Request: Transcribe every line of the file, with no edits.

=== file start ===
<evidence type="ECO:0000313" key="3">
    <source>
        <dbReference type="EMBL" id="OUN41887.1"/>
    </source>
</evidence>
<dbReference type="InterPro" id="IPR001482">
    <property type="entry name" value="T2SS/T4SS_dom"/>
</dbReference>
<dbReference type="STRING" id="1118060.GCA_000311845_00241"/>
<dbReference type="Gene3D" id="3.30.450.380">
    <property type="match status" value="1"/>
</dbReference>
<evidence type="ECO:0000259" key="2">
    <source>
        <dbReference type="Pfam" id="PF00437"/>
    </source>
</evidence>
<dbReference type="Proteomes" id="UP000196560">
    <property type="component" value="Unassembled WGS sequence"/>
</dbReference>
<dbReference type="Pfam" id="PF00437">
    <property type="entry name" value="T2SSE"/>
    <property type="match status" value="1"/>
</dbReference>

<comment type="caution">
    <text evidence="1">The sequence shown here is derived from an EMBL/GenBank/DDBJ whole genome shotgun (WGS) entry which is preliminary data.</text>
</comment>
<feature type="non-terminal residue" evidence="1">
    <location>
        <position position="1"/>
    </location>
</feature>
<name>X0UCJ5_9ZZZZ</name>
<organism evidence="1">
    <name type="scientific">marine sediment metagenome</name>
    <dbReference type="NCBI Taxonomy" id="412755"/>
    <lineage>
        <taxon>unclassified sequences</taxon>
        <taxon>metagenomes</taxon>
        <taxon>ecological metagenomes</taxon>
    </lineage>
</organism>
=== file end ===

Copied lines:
<evidence type="ECO:0000313" key="3">
    <source>
        <dbReference type="EMBL" id="OUN41887.1"/>
    </source>
</evidence>
<dbReference type="InterPro" id="IPR001482">
    <property type="entry name" value="T2SS/T4SS_dom"/>
</dbReference>
<dbReference type="STRING" id="1118060.GCA_000311845_00241"/>
<dbReference type="Gene3D" id="3.30.450.380">
    <property type="match status" value="1"/>
</dbReference>
<evidence type="ECO:0000259" key="2">
    <source>
        <dbReference type="Pfam" id="PF00437"/>
    </source>
</evidence>
<dbReference type="Proteomes" id="UP000196560">
    <property type="component" value="Unassembled WGS sequence"/>
</dbReference>
<dbReference type="Pfam" id="PF00437">
    <property type="entry name" value="T2SSE"/>
    <property type="match status" value="1"/>
</dbReference>

<comment type="caution">
    <text evidence="1">The sequence shown here is derived from an EMBL/GenBank/DDBJ whole genome shotgun (WGS) entry which is preliminary data.</text>
</comment>
<feature type="non-terminal residue" evidence="1">
    <location>
        <position position="1"/>
    </location>
</feature>
<name>X0UCJ5_9ZZZZ</name>
<organism evidence="1">
    <name type="scientific">marine sediment metagenome</name>
    <dbReference type="NCBI Taxonomy" id="412755"/>
    <lineage>
        <taxon>unclassified sequences</taxon>
        <taxon>metagenomes</taxon>
        <taxon>ecological metagenomes</taxon>
    </lineage>
</organism>